Thanks

  3. Hi Sam

    Follow the guidelines in my earlier posts:

    Basically…

    Start with the First series OS maps as your base map, they have lots of information that may not be in current maps!
    Identify the sites already recorded, explore them and see if they have aspects that have been missed or not fully surveyed.
    Use soil maps to identify lighter soils that would have been attractive for early farmers.
    Are there any other mineral deposits large rivers or lakes that would have been important in earlier times?
    Learn and use the free aerial photo sites from Google Earth and Microsoft Bing and Lancashire’s MARIO of course.
    Use the Victoria County History and local histories to read up on the early history of your area.
    Local libraries and museums will have additional information.
    English Heritage has some useful information on their website, there is also a guide by Pennine Prospects.
    Walking the sites you are interested in is vital, know your landscape!

    Please get back in touch when you have made your first discovery!

  4. Hi i have found a stone up on these moors with a carving of a cross on. It was covered with moss in a curious shape so i peeled it off. would u be intrested in meeting up as we did get some big readings with the metal detector thanx.

  5. Hello

    I am in the process of conducting desktop study and preliminary site visits to the the site in the above article as part of my A2 Archaeology coursework at Oldham Sixth Form College. i have visited the site twice and believe to have found the stones in question although they are very unclear due to scree and other stones.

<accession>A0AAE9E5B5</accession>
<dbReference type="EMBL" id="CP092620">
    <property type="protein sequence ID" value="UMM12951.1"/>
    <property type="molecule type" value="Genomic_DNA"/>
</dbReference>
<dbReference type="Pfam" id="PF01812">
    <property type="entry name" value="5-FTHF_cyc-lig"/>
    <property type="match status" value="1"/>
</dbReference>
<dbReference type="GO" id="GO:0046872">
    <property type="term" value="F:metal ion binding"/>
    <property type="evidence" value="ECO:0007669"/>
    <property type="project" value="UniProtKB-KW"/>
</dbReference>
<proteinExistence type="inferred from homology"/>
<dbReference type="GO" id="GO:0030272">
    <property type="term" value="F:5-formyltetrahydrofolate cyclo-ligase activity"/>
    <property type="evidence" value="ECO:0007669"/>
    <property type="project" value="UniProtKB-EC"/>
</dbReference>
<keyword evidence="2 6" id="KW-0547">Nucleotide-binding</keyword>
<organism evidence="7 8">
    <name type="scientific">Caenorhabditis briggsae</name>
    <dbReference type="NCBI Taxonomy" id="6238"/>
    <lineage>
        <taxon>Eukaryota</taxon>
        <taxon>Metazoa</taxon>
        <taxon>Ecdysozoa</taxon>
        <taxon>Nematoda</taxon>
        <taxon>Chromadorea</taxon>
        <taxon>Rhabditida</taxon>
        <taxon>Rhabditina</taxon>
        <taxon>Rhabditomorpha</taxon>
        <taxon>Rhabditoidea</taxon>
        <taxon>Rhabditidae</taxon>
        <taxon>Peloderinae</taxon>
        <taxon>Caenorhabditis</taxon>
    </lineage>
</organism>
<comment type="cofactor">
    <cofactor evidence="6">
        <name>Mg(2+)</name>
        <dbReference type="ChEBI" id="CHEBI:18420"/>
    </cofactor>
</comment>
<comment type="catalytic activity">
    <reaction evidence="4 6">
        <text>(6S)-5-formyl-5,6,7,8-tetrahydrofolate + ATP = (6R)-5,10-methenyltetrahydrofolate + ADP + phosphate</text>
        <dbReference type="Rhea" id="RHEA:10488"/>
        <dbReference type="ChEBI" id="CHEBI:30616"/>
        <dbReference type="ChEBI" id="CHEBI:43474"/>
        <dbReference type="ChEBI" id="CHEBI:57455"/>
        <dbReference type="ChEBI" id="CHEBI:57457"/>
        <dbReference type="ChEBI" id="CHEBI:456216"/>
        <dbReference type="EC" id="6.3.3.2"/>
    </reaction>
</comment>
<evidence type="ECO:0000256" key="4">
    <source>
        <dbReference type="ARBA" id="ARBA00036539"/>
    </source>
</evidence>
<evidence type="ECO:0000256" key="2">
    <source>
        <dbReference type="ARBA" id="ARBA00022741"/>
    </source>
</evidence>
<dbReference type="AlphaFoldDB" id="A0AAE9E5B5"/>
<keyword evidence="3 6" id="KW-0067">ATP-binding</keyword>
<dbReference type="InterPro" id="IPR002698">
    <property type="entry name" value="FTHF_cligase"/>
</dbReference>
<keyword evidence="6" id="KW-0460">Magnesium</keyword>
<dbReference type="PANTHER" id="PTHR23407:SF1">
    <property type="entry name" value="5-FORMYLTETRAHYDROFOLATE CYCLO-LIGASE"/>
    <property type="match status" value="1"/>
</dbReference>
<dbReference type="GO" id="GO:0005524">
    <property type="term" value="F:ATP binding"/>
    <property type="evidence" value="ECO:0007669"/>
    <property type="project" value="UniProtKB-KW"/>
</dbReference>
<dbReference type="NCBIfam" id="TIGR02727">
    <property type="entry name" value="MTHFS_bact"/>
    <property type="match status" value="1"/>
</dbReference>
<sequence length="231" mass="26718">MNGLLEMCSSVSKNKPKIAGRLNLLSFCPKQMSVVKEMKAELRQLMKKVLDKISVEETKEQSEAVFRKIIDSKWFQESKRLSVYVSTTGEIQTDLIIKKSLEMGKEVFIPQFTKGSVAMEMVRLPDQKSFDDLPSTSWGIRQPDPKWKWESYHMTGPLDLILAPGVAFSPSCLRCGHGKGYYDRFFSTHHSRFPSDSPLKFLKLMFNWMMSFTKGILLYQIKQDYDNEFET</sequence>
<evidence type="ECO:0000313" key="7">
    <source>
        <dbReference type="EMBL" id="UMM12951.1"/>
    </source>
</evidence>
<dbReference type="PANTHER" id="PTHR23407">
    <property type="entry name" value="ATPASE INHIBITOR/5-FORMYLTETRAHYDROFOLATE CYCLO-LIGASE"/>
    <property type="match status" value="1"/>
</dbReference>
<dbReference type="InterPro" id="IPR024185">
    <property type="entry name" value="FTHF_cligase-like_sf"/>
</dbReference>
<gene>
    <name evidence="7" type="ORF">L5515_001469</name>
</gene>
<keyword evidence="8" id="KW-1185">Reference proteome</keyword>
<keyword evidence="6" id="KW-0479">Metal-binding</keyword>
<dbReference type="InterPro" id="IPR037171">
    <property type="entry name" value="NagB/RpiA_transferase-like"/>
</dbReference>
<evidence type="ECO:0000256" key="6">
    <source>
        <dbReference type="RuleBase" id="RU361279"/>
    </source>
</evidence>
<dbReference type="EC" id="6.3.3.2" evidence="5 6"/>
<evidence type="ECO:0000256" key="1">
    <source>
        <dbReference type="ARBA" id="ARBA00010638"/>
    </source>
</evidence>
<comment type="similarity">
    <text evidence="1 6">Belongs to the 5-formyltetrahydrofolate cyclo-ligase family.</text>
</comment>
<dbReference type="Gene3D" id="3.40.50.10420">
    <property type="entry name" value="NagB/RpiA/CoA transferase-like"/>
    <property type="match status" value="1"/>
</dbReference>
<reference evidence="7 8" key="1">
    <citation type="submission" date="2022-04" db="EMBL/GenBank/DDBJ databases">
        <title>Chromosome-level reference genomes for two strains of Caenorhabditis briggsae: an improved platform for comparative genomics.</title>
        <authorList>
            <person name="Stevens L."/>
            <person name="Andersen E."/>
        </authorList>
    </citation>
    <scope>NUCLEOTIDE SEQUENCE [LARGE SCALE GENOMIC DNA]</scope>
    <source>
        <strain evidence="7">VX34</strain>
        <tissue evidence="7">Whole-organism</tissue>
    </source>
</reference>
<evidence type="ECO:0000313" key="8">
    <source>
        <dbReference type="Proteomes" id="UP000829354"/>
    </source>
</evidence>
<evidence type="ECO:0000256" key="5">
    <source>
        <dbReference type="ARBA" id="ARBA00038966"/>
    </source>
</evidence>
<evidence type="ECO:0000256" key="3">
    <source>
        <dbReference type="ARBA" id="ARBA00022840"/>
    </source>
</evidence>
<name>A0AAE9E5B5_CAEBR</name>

If any information could be provided about the Mendelsohn Stone Circles, I would be most grateful
    Thank you, Christopher

    1. I think the two most interesting sites are Man Road Ditch and Smallshaw (and the surrounding area). Hamer Hill has obviously been disturbed and some of the stones are not in their original position. The 1851 OS 1st series shows stones in a line nearby, these may have been mere stones, marking the boundary to the East of Hamer Hill. A similar stone to that at Hamer can be seen dumped in an old quarry next to Rooley Moor Road. The Rochdale Observer coined the term “Rochdale’s Stone Henge” it was not me. The site looked like a damaged prehistoric cairn circle site. The site is certainly not a natural distribution of stones, but it could be where stones have been dumped. The site is on common land, but there are coal shafts visible to the east. The boundary runs along an old fault line, the coal deposists west of the fault are at about 70 M below the surface, on the east side of the fault coal is close to the surface. This information was provided by the British Geological Survey’s Officer, who also noted that the stones (at Hamer Hill) did not look like a natural distribution.

      Regards
      Stuart

  6. Ok, thank you Stuart.
    I am planning on going into the local library, Touchstones, in order to access more detailed information about the area and the suspected site. I will investigate the 1851 OS first series map of the area and hopefully identify it much more clearly.
    Regards
    Christopher